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You do not envy those who will have to try and clear it next, for in reality, this remarkable crop of players have gone further - deeper into a major tournament than almost any before them and beyond restoring meaning to the shirt, to the point, perhaps, of infusing it with more than it ever had.
They have re-imagined that old three-point mantra - ‘Remember who you are, what you are and what you represent' - taking pride in the diversity of the first and redefining the second by actually considering the third.
Whether they wanted it or not (almost certainly the latter) this team has been politicised, but they have embraced that challenge and that platform, becoming, both as individuals and a collective, an immense force for good, making stands against racial injustice and homophobia, campaigning to help children trapped in poverty and throwing their support and substantial wealth behind the NHS.
It is what has set this England team apart from those that came before; their humility, their humanity.
All of that and, of course, their football.
Nostalgia and some kind of reverse recency bias can make us reluctant to label those we watch, the things we see, superior to the people and the moments that preceded them.
In the midst of all this giddy euphoria, how can we sensibly compare, say, the relative novice Kalvin Phillips - not in many peoples’ XIs four weeks ago - to the stalwarts we watched for a decade, Steven Gerrard or Bryan Robson?
But for all the praise they have garnered in not just ‘sticking to football’, for all their identity is rooted in their ability and willingness to affect things bigger than themselves, this England men’s team are, in purely sporting terms, now second to just one in the history of the national sport and by the time the sun comes up on Monday morning, they may just be equals.
By firing England to a first major tournament final since 1966, Harry Kane has surpassed the international achievements of Lineker, Shearer and Rooney, even before he topples them all in the scoring charts. The fearless Raheem Sterling has driven England to the very brink of glory in a way that the mercurial talents of Barnes, Keegan, and Gascoigne never quite could. Harry Maguire and John Stones - yes, John Stones - have built the platform that has taken England to a place that Butcher, Adams and Ferdinand all dreamt of, but never reached. Only Gordon Banks has stood where Jordan Pickford will this evening.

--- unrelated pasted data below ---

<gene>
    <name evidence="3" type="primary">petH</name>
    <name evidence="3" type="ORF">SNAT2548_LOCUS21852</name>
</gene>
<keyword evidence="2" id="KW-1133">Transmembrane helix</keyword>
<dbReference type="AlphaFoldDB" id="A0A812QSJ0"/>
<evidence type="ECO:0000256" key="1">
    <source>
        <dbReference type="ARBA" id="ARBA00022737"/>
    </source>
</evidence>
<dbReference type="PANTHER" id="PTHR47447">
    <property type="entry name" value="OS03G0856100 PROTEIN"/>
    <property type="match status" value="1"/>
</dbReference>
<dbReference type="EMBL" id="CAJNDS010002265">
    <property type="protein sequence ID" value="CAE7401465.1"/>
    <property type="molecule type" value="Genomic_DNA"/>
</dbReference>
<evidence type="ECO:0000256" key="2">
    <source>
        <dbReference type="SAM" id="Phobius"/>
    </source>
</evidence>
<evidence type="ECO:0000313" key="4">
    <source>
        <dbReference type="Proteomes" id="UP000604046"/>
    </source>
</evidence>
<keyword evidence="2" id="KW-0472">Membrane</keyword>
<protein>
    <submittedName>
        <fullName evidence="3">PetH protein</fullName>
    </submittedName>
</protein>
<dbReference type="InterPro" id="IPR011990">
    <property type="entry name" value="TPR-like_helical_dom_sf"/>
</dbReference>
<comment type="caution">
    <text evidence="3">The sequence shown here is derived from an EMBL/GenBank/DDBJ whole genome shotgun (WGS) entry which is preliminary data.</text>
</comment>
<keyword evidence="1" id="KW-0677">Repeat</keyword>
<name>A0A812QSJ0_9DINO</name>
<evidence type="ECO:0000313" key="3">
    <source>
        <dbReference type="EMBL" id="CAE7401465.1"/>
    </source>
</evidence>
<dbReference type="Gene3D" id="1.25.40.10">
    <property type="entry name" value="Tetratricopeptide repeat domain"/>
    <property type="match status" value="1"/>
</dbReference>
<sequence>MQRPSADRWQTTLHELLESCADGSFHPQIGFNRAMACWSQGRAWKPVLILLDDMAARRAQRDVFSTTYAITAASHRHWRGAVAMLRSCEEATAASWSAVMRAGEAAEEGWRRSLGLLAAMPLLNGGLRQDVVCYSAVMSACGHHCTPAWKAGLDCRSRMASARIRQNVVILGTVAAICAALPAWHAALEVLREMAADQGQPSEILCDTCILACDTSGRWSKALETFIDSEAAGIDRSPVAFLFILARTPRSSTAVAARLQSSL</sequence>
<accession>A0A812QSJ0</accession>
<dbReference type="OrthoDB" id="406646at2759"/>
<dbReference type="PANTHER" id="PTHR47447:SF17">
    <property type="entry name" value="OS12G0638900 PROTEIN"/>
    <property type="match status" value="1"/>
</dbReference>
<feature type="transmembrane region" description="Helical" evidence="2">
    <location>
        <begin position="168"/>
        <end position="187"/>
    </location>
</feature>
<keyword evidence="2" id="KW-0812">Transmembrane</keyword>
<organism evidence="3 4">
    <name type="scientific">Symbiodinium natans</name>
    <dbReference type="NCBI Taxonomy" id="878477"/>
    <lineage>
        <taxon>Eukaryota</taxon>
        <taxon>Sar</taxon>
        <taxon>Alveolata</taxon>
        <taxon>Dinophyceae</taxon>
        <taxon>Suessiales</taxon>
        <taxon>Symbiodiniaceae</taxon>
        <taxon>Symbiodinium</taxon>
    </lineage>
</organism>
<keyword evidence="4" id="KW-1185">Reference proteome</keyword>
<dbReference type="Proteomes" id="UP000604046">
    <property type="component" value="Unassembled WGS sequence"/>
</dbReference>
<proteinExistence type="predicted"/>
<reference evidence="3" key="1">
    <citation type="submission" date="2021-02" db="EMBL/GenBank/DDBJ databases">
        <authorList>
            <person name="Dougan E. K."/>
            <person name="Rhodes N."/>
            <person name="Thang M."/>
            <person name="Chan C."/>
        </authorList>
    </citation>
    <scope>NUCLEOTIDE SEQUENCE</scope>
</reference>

These are the games of their lives and, for an entire generation, the players of ours.
Anyone under the age of 30 will have seen more of England at Euro ‘96 during a single BBC half-time montage at this tournament than they did when it was actually going on. If you’re younger than 60, you’ll struggle to recall the boys of ’66.
As the Golden Generation of the early 2000s came and went without making a serious impression on a single major tournament we wondered whether England ever would again.
The fear we felt was, almost certainly, irrational; people not yet born will have children who play for England in our lifetimes, so to predict some irreversible decline was, clearly, paranoid and premature. International football has always worked in cycles, all major football nations enduring peaks and troughs, and England has remained, in a footballing sense, one of the most powerful countries in the world throughout. The game in this country benefits from astronomical investment, almost unrivalled infrastructure, an academy set-up that, after years of underperformance, is becoming the envy of Europe and a domestic league that attracts the world’s best coaches to help nurture its talent.
Yet, from the Wally with the Brolly through to the nadir of Iceland, the John Terry racism scandal to Sam Allardyce and his pint of wine, things seemed to be getting worse, not better, lurching from the comic to the chaotic, from carnage to crisis. On the field, we weren’t creative enough, we weren’t positive enough. And off it - well, where was that masterplan?
And then along came this England team and this England manager to take us all, twice in three years, on the kind of ride that, even after 2018, we fretted might only come once-in-a-lifetime.
Gareth Southgate knows, as we all do, that major tournaments unite the nation like (increasingly) little else. While the pursuit of glory is central, he knows too - and indeed has acknowledged after each knockout win - that it is not a longing for European bragging rights or world champion status that brings us together, but rather the catharsis and ecstasy of the moments themselves, those special summer nights of beer garden bundles, Boxpark melees, pints drunk, beers thrown, songs sung, voices lost.
And so, to Wembley once more. In some ways this is all we ever wanted. To be contenders again, part of the conversation. To be here, in a final, not just invited to the party, but still dancing as the lights come on.
And, of course, it won’t feel like it if Italy leave victorious, if football's off to Rome, not coming home. But if all we wanted was to hope, to dream, to believe, then whatever happens tonight, this England team have already given us that and so much more.